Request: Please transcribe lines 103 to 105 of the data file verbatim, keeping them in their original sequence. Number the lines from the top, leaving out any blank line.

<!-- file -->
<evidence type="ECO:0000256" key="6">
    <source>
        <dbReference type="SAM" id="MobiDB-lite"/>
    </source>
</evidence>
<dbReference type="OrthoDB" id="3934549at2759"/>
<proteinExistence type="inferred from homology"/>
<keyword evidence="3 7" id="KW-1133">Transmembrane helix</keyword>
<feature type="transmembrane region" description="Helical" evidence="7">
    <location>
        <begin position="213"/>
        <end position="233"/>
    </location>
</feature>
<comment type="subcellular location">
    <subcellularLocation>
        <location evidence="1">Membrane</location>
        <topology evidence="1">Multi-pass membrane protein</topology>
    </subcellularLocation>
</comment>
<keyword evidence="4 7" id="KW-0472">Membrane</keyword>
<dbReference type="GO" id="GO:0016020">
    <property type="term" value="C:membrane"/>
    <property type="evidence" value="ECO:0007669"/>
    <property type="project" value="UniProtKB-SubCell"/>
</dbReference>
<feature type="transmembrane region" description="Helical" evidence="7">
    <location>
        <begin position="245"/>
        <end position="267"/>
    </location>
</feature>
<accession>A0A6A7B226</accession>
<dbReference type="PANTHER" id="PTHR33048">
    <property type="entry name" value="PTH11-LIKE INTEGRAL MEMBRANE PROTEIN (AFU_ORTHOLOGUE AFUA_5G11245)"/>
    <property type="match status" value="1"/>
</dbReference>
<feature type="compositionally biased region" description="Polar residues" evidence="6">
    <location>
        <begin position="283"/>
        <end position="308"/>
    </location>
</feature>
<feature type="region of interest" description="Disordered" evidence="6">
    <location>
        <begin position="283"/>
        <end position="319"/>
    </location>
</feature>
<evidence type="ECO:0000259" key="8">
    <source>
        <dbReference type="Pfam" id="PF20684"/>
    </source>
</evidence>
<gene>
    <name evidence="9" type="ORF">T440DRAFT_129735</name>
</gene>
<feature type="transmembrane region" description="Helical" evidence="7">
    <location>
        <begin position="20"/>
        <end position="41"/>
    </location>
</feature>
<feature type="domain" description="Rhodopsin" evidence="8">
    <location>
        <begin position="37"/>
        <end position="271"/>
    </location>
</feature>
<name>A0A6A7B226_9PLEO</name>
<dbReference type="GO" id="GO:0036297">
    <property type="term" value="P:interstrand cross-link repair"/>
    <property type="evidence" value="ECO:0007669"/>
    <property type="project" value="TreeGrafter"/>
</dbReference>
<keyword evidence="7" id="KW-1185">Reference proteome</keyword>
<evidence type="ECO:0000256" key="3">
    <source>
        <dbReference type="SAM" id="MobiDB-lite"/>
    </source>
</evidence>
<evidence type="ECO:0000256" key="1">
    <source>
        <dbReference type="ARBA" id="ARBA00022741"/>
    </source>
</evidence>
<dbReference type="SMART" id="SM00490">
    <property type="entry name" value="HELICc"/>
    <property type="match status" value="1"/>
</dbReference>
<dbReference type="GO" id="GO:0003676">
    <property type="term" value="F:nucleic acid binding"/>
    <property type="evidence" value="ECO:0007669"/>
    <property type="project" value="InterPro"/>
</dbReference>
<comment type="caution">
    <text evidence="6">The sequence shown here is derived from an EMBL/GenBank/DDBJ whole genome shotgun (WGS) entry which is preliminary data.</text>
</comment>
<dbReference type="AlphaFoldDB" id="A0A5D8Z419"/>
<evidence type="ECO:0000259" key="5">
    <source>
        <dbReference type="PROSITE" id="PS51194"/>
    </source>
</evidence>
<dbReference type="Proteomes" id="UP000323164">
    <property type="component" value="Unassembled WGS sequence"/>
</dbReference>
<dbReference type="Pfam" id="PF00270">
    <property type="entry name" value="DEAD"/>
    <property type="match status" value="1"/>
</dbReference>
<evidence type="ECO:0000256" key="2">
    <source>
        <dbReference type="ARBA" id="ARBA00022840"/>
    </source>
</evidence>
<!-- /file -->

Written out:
    </source>
</evidence>
<dbReference type="Proteomes" id="UP000323164">